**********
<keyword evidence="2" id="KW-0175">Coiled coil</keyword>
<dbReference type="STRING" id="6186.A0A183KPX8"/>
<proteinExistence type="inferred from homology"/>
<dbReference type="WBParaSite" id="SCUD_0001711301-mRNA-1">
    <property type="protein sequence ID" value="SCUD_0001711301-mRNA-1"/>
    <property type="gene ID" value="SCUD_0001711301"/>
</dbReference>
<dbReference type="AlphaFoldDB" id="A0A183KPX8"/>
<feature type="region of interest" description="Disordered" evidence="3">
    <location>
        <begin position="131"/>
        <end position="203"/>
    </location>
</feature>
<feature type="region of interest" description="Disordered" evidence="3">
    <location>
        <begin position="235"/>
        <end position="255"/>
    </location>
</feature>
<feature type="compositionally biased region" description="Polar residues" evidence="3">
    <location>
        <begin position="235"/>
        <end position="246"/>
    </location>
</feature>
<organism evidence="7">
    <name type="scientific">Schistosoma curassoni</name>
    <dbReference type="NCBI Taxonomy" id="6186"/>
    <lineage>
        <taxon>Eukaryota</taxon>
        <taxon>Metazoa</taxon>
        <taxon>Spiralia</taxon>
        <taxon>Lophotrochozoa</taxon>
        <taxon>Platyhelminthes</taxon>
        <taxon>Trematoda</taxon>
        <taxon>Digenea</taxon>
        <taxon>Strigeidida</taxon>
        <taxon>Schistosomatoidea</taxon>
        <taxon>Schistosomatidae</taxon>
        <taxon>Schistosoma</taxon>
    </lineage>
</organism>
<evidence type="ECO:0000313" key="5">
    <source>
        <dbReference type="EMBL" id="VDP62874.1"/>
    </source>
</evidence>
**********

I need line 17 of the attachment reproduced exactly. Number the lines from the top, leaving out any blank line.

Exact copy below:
        <begin position="235"/>